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New program for those attempting do-it-yourself divorces

As the cost of divorce increases and the economy remains stagnant many people are attempting to handle their legal cases without the help of attorneys. Whether it is because they can't afford an attorney or just don't want one there has been a drastic increase in the number of pro-se divorces. In the do-it-yourself YouTube and online form era many couples are forgoing the traditional route of obtaining divorces and while it may save on their pocketbook it oftentimes results in increased work for courts and their staff.

With over 56 percent of Utah family law cases tried without an attorney on either side courts are finding themselves overwhelmed attempting to help pro-se litigates. The Utah Judicial Committee report expounded that self-represented parties fail to understand the inner workings of civil court and often rely on judges and staff for legal advice. After the 2012 Pro Bono Commission, Utah's bar introduced the new program Modest Means Lawyer Referral plan. This plan is aimed at serving citizens who make too much to qualify for free pro bono services and too little to afford a full time attorney. The program allows attorneys to provide services at a discounted rate and enables attorneys to work on parts of a case without being bound to the entire case.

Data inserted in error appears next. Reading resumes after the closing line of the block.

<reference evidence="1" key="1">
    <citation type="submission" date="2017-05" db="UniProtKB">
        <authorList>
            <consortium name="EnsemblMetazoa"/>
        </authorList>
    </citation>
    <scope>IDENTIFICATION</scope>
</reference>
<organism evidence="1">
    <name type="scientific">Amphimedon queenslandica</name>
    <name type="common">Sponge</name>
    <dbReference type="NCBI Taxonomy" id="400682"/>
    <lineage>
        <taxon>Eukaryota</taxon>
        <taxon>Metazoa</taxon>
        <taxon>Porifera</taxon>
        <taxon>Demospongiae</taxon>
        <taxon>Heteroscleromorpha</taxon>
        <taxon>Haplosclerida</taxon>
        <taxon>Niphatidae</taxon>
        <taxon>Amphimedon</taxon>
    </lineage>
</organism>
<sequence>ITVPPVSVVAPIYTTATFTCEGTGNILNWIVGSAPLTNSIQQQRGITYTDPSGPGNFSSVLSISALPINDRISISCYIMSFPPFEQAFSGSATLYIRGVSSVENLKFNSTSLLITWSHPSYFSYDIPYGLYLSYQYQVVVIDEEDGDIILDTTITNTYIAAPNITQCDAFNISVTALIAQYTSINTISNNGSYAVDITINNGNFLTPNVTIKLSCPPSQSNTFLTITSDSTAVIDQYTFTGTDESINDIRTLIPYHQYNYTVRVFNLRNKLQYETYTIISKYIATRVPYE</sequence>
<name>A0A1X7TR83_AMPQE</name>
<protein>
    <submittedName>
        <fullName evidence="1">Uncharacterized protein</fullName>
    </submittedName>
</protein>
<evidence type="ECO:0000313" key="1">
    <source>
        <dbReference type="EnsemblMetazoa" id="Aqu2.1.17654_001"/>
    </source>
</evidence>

Court rules and procedure can be some of the most difficult areas of law to understand, but are the basic foundation for how a civil case is to be tried. One important change that the program enacted was allowing attorneys to work on a case without being bond to the case. Normally an attorney, when working on a case, must file an appearance and continue their efforts until the case has concluded or they are removed from the case. The rule changes enables attorneys to write a motion, review a document or attend a court hearing without being attached to the case.

As long as information continues to be widely available over the Internet individuals will continue to attempt to litigate court cases themselves. However, with this new option individuals can at least have a go-to person for help with the more complex legal issues.

Source: The Spectrum, "Program offers legal assistance," Kevin Jenkins, Aug. 31, 2013

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